Costs in Dubai can vary depending on the nature of the product. Gas is cheap, while our monthly grocery bill is more than double what it was in Chicago. American brands in Dubai can be very expensive and sometimes hard to find.
Another economic issue in Dubai is school costs. School in Dubai is very expensive, up to $ 10,000 a year for full-time preschool. Primary schools are also very expensive and, if we were to stay in Dubai, we would need to put my daughter on a waiting list now, due to the large number of children in Dubai.
My wife and I bought one vehicle. My wife relies on public transportation to get together with her network of friends. Taxis are readily available but can be expensive.
Overall, my experience in the Middle East has been wonderful. My wife and I look at this opportunity as a positive experience, and I believe it was one of the best decisions of my life. I would recommend relocation to Dubai to consultants looking for challenging work on signature projects, and the ability to enhance their future in fire and life safety.
Evenson is a senior consultant in the RJA-Dubai office.
The business of working in the Middle East
By Jamal Ali and Shamim Rashid-Sumar, PE, LEED AP
Outside of Dubai, United Arab Emirates, project considerations and work requirements in other emirates and areas of the Middle East often are different. Beyond the registration process with local authorities and working knowledge of the local code requirements—which differ from jurisdiction to jurisdiction—cultural considerations cannot be generalized. An understanding of these differences can make servicing a project smoother.
Local codes and regulations
Registration with the local authorities such as the municipality or Dubai Civil Defence authority can be a protracted process if you are not familiar with the requirements. Trade license registration for companies in each jurisdiction and residence visas for expatriates in the country typically are required, as well as a local sponsor. Approved qualifications and a specific number of years of experience also may be required. Documentation of all registrations and experience is required, and attestation and legal translation are required for all certificates or documents issued outside of the country in which you are registering. The process for submission and approval times will vary.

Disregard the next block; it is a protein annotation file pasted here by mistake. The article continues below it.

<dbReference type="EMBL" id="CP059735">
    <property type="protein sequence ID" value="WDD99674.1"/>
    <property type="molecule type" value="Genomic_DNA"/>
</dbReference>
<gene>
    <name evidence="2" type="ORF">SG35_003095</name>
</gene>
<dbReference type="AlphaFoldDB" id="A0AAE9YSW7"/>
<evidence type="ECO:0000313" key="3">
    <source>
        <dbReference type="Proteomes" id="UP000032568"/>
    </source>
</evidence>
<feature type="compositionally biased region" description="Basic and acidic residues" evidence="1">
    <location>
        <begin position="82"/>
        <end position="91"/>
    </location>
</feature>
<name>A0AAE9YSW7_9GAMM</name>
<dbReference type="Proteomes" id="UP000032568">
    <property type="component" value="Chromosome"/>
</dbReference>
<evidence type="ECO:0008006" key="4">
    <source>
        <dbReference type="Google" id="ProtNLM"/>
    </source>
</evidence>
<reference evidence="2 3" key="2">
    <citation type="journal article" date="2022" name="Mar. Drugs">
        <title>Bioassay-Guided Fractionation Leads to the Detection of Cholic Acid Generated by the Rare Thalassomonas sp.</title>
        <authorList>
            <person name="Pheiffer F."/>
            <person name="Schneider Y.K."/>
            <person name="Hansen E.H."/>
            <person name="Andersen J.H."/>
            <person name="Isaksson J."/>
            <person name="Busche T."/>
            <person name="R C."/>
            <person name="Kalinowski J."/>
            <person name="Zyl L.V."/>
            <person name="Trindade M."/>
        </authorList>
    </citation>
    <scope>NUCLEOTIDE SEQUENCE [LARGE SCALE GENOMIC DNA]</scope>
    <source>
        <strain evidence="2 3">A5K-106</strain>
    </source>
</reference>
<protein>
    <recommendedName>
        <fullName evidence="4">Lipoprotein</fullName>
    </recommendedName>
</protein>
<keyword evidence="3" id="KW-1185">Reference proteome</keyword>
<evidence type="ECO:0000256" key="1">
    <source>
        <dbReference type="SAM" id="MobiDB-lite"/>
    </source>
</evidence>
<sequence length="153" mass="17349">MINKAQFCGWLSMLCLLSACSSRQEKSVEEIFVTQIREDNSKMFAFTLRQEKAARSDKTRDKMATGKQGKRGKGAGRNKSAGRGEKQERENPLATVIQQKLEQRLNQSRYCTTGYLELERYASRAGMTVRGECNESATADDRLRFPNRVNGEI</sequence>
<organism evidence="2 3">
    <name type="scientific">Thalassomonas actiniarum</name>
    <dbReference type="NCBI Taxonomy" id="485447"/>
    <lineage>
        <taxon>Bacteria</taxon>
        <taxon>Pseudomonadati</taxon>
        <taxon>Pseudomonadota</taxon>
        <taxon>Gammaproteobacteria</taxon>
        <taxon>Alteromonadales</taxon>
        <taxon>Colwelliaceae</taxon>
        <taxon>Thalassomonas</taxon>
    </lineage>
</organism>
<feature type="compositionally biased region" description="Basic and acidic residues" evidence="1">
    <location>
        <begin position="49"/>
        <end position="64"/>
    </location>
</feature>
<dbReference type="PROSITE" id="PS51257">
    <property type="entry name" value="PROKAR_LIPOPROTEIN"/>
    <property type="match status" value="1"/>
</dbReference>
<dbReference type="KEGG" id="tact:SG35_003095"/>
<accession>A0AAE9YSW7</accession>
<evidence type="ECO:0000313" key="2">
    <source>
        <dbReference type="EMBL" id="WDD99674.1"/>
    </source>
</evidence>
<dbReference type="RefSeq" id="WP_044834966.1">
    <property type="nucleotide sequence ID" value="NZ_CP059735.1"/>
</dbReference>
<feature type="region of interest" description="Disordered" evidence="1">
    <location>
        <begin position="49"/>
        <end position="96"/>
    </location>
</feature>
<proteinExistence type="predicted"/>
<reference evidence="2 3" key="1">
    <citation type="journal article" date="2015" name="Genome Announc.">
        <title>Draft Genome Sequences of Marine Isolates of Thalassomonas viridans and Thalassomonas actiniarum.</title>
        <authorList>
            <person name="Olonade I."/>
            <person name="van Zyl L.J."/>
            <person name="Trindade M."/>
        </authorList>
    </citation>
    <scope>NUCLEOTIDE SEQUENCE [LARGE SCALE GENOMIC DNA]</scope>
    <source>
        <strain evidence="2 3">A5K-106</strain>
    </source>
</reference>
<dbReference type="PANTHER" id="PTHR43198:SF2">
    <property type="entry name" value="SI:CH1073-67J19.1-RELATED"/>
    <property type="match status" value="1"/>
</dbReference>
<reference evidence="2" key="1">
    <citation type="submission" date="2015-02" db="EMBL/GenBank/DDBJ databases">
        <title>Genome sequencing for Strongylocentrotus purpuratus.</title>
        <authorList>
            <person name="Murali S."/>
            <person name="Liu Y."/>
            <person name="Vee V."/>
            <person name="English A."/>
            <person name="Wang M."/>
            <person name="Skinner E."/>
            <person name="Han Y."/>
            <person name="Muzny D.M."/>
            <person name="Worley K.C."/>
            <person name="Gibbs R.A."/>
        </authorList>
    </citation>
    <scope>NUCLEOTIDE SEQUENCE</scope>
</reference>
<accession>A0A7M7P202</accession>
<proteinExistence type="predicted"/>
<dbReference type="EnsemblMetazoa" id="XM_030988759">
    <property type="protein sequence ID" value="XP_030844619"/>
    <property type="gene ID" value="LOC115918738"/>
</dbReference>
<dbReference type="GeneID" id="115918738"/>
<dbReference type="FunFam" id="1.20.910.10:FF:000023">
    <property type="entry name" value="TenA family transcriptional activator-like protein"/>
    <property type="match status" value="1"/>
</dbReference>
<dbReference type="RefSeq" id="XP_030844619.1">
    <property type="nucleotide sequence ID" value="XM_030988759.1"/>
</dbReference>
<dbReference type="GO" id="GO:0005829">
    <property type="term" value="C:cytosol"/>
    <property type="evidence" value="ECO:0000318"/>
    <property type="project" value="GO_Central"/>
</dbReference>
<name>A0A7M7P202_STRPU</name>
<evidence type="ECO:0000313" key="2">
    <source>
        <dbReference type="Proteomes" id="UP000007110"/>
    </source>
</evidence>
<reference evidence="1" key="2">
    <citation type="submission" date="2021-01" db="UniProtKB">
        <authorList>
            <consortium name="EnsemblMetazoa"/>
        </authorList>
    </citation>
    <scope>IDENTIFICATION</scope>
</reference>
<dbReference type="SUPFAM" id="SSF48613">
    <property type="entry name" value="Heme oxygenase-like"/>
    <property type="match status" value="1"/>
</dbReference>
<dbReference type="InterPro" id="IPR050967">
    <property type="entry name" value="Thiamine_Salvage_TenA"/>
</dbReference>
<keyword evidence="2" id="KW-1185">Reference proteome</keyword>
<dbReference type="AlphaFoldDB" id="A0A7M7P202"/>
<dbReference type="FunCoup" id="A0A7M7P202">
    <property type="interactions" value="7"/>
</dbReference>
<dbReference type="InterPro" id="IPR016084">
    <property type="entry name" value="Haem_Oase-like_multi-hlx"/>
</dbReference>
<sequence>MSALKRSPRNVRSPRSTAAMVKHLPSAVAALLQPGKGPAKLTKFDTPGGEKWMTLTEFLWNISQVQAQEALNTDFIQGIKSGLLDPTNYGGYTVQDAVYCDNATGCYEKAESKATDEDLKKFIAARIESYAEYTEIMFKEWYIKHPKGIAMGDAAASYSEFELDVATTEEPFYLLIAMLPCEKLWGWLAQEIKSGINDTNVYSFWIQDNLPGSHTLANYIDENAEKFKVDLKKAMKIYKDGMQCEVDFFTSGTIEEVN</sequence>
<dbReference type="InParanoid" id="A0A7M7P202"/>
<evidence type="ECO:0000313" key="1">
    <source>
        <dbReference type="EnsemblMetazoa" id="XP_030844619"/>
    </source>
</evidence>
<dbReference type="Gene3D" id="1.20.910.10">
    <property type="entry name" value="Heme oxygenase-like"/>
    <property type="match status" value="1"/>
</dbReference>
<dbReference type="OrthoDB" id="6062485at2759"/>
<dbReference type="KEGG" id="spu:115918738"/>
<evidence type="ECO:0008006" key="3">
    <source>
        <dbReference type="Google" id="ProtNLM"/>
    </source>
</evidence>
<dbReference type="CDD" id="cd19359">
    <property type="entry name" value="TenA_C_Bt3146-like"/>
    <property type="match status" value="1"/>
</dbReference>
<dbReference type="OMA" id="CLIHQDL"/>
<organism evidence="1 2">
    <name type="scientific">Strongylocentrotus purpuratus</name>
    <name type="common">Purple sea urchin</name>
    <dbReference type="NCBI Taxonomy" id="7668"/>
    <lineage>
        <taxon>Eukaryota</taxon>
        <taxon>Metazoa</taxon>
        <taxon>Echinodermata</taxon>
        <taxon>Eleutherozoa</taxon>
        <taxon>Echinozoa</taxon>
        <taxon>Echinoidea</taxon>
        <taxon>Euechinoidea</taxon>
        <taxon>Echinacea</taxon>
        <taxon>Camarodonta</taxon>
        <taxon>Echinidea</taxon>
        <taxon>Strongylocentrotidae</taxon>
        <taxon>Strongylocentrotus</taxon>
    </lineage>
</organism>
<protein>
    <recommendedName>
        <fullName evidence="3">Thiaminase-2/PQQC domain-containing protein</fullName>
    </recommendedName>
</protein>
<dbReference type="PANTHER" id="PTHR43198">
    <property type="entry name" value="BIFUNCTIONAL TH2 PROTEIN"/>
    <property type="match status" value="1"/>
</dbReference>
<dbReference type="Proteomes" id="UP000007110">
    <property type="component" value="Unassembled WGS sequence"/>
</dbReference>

A working knowledge of the code requirements in the country and jurisdiction also is critical. Because certain codes or code approaches are accepted in Dubai, it does not mean that the same approach will be accepted in Abu Dhabi, United Arab Emirates; Bahrain; Qatar; or Saudi Arabia.
Performance-based design may not be encouraged in all jurisdictions, and some jurisdictions may require demonstration that even a straightforward project exceed the minimum code requirements and include design enhancements for increased safety. Generally, “international” U.S.-based codes and standards such as IBC and NFPA are accepted, but their application to a project in the Middle East must be approved by the local jurisdiction. While some countries officially adopt and amend these codes and standards, others have their own set of codes or municipal regulations, with some influences from non-U.S. based international codes and standards such as the Gulf Cooperation Council (GCC) Code, British Standards, or Hong Kong Code.
Some consider Dubai one of the more westernized and least conservative areas of the Middle East. However, western and other international companies are welcome in most countries. Cultural considerations may have a defining impact on the project schedule and implementation as well as the overall project success. The work week varies in the region. Sunday through Thursday are workdays in the United Arab Emirates and Qatar, while Saturday through Wednesday is the work week in Saudi Arabia. Additionally, during Ramadan, the holy month of fasting on the Islamic calendar, project movement is typically slowed, if not halted. Meetings will not be welcome or well-received during this time.
Women are respected as professionals in the Middle East, and there are many successful women in the workforce, not just inside the United Arab Emirates but outside of the country as well. While travel for women is generally unrestricted, there are some limitations on travel into and within Saudi Arabia, particularly for women under the age of 40.
It is not customary for men and women to shake hands with one another anywhere in the Middle East; it is best to wait to see if a woman extends her hand before offering a handshake. In terms of social invitations and meal invitations, it is best to accept an invitation to eat; refusing, even if you are not hungry, is considered impolite.
Additional cultural considerations include the importance of professional and personal relationships and strength of networking in the region, as well as mutual respect among professionals. Agreements among project teams and code authorities may be verbal and based on mutual understanding and trust.
Ali is a senior consultant in the RJA-Dubai office and has been involved in the development of fire and life safety strategies on projects throughout the Middle East. Rashid-Sumar is the director/engineering manager of United Arab Emirates operations